Tuesday, March 31, 2009

Lord Dykes and Lord Malloch-Brown show their ability to debate

One of the most extraordinary aspects of the europhiliac case is that, apparently, it is watertight. There can be no rational arguments against Britain's membership of the European Union or, indeed, further integration of said body.

Yet, as soon as there is a debate, all we get is vicious personal abuse. Take Lord Dykes, for instance. (Well, OK, I'll take Lord Dykes.) For some reason the man, whose career prior to his entry to the Upper House has been unimpressive, to put it mildly, felt a great urge to intervene in the short debate that followed Lord Pearson of Rannoch’s Starred Question yesterday afternoon.

It was not a particularly complicated question. Lord Malloch-Brown, former SecGen Annan’s bag carrier, should have coped with it.
To ask Her Majesty's Government what is their response to the analysis in The Great European Rip-off, published by the TaxPayers' Alliance, which maintains that United Kingdom membership of the European Union incurs an equivalent cost for each United Kingdom citizen of £2,000 per annum.
Sadly, this seemed too difficult for his lordship and he blathered about the benefits far outweighing the costs, which is, presumably, why HMG has never dared to do a cost/benefit analysis.
The figure of £2,000 cited by the TaxPayers’ Alliance seems to be largely based on estimates of the costs to the UK economy of regulation at the EU level, but that is not even half the story. Single market regulation has opened markets across Europe, and 3.5 million British jobs are linked to exports to the EU—and the benefits go still wider. The security of UK citizens is enhanced by co-operation with EU partners on terrorism, illegal migration and organised crime.
Yawn and double yawn. Those single market regulations may or may not have opened markets across Europe but they also apply to the vast majority of British business who do not trade with other European countries. And that market could have been opened by mere trade agreements.

As for those jobs – oh dear, could anyone with a spark of intelligence really use that argument any more? No, Lord Malloch-Brown, the jobs will not disappear if we are out of the EU because we shall go on trading with other EU countries, if that is what we want to do or we shall trade with other countries, which might be more advantageous. Duh!

And I sincerely hope that we co-operate with non-EU countries on terrorism, illegal migration and organised crime, not that the EU structures, which is what that body is interested in, have been particularly useful on, say, illegal migration.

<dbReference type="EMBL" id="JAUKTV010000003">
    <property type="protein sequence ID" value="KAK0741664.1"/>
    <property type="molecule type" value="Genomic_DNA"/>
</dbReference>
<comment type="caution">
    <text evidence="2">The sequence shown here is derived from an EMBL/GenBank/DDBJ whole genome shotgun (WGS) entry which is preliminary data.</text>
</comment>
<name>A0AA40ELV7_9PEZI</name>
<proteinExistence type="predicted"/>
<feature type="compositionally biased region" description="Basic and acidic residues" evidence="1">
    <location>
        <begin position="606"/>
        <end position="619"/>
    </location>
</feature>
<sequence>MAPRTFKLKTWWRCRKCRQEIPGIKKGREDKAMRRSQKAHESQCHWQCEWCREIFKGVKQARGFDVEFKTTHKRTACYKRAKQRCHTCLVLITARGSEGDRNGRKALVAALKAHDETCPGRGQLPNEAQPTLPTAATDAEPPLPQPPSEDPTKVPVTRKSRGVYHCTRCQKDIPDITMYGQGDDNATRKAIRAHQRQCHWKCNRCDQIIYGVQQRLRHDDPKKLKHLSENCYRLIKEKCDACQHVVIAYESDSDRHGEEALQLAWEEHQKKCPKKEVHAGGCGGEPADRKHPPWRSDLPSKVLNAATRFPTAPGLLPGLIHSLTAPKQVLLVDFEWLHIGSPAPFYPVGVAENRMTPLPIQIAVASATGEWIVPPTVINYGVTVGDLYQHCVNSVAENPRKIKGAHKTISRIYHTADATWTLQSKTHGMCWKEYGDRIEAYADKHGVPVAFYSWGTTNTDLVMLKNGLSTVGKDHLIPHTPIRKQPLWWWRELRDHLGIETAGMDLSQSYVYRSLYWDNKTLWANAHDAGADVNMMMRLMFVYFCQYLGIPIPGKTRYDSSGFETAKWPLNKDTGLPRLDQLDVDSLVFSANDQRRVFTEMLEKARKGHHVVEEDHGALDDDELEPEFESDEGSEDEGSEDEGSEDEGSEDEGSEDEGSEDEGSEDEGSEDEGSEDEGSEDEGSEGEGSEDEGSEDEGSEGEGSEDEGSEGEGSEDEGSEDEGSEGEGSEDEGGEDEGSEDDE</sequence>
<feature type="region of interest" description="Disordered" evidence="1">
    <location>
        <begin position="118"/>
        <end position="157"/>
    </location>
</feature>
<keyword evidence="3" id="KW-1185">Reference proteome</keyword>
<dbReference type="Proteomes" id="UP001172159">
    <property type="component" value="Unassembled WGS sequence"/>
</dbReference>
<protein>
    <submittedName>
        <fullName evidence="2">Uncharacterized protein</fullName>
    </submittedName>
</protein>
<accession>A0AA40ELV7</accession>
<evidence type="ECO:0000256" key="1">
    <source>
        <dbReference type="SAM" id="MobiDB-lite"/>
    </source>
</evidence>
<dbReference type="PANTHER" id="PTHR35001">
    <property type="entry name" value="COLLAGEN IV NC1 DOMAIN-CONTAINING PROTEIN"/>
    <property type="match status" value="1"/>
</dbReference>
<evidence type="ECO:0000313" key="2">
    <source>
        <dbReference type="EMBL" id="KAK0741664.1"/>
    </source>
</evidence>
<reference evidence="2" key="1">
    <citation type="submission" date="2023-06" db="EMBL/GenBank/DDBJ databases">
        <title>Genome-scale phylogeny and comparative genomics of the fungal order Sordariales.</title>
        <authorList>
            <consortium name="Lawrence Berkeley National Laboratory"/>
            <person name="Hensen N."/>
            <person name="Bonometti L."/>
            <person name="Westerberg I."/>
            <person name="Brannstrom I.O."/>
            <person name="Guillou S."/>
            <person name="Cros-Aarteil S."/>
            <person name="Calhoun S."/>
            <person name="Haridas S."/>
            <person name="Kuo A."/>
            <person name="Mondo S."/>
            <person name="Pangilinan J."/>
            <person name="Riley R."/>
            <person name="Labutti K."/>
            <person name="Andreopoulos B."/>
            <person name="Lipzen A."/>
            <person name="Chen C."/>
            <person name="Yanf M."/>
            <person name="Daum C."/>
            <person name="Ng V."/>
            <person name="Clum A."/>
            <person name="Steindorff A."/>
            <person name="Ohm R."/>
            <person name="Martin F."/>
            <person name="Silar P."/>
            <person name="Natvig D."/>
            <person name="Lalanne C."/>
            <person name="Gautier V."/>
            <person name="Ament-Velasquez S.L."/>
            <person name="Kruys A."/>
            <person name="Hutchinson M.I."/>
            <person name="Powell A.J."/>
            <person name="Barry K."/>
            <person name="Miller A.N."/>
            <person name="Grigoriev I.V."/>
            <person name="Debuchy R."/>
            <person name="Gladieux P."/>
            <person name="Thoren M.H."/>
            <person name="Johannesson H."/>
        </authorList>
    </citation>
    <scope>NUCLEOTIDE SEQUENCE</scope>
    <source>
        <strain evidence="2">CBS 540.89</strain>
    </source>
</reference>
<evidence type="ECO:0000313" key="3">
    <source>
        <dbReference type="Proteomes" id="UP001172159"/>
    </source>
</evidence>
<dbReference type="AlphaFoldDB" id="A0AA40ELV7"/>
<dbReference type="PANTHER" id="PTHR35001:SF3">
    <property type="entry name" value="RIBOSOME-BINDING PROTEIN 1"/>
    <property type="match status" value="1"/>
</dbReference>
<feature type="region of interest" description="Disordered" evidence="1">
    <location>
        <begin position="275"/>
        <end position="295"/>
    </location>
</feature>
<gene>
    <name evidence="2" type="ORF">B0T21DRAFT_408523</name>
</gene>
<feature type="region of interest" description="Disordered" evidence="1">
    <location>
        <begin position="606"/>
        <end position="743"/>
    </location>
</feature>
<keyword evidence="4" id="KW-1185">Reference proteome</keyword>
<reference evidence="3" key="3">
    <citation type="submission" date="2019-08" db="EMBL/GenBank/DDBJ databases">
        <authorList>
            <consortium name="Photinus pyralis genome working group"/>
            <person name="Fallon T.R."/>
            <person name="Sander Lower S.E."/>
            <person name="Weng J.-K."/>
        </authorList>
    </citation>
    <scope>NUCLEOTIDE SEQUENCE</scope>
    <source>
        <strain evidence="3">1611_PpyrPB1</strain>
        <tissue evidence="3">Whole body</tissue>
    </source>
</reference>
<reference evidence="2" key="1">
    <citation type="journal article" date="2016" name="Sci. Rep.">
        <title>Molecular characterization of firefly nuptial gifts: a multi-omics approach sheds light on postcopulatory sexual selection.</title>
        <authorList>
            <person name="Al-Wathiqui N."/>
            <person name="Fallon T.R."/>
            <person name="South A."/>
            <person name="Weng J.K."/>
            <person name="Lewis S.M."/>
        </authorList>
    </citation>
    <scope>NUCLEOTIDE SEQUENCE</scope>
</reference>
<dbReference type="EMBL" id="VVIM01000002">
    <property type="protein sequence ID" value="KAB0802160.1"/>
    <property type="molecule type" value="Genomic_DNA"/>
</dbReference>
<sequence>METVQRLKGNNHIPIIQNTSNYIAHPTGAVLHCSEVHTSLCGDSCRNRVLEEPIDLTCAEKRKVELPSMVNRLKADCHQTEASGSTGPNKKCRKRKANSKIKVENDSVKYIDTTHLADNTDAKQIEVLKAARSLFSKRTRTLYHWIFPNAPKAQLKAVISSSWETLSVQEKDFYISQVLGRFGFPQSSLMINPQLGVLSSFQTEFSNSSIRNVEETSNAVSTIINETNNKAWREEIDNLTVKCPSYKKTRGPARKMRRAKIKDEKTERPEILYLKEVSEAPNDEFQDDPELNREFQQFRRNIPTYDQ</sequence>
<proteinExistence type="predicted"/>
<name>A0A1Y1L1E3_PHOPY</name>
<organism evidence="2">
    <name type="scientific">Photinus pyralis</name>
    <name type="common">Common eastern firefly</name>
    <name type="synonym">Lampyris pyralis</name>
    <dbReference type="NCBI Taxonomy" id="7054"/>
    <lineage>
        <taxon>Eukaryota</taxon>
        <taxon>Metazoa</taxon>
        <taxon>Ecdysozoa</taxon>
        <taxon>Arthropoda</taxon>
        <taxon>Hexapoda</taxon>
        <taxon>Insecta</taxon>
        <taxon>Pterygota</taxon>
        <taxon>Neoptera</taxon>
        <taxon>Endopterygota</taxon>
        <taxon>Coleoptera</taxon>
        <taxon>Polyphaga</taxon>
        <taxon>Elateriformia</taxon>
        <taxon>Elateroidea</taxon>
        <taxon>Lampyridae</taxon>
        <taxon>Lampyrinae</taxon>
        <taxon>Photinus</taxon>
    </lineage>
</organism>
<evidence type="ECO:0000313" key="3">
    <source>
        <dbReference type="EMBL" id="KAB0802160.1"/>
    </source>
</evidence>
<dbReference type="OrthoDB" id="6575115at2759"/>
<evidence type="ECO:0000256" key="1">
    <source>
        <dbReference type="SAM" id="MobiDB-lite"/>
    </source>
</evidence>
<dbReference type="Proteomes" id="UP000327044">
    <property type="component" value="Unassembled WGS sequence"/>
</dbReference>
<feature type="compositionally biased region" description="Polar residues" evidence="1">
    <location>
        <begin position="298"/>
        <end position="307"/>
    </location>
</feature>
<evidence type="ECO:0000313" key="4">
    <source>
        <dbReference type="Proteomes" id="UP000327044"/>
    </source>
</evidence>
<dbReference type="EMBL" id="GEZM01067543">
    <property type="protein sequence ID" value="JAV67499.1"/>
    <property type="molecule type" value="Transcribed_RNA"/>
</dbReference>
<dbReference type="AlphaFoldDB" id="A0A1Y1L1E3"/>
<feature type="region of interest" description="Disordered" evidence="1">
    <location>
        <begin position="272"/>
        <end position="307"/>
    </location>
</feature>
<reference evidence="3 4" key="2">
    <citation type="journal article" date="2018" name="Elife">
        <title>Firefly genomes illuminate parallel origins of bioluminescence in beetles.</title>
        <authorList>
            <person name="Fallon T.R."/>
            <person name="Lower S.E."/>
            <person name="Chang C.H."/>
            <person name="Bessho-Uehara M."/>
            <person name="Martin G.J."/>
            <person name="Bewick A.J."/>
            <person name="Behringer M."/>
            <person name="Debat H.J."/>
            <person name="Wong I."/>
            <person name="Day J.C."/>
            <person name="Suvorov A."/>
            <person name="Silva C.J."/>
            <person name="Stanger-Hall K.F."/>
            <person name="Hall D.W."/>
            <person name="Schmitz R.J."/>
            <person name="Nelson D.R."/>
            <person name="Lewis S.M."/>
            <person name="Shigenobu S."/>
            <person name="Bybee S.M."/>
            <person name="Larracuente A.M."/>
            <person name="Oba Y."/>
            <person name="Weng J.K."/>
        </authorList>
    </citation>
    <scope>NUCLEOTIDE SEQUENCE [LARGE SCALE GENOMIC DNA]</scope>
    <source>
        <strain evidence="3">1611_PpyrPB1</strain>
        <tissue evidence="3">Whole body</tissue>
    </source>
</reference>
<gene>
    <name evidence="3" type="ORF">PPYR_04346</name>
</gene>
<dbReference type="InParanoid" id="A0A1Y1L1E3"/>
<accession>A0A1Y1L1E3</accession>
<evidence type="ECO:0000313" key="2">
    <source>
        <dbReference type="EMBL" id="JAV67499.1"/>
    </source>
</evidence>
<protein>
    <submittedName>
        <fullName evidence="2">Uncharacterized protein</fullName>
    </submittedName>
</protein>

After a bit of toing and froing about whether those figures by the Taxpayers' Alliance are exaggerated or not (and it is hard to tell as HMG will not produce a study of its own) we get Lord Dykes's notable contribution:
My Lords, does the Minister agree that he does not need to congratulate the noble Lord, Lord Pearson? He should be sympathetic because, having wrecked the Conservative Party, Stuart Wheeler is now moving his money to the UKIP. But it does not need it anyway because all the UKIP MEPs charge maximum expenses on a regular basis in Strasbourg and Brussels, which adds up to about £400,000 per Member.

I turn to the TaxPayers' Alliance. Does not its innocent-sounding title hide a rather sinister truth? Five years old now, it was formed by three or four dotty, extreme right-wing Conservatives who make the neo-cons in America look very moderate—Minford, Minogue and all the rest of them—and is now advocating deep hatred on a day-by-day basis; as Polly Toynbee said in the Guardian on 9 February, "insidious poison". Will the Minister treat this report with the contempt it deserves?
Well, if Polly Toynbee, that great sage of political thought, has said so, we may as well all pack up. I had better remove my copies of Plato's, Hobbes's, Locke's John Stuart Mill's, Edmund Burke's and assorted others' works and start collecting la Toynbee's efforts. What more can one need in life?

Setting aside the fact that Lord Dykes, in common with most British politicians and journalists has not the faintest idea of who the neo-cons are (they are not simply more conservative than the others) let us look at the rest of that spectacularly nasty outburst.

"Minford, Minogue and all the rest of them", presumably, refers to the highly regarded economist Professor Patrick Minford and the leading political philosopher (sans blague), Professor Kenneth Minogue. Remind me again, what has Lord Dykes achieved in his life?

One wonders why producing information about the amount of taxpayers' money that is wasted and mis-spent by our bloated officialdom is to be described as "advocating deep hatred on a day-by-day basis". This tells you something very interesting about the mentality of Lord Dykes, Polly Toynbee and the rest of that gang.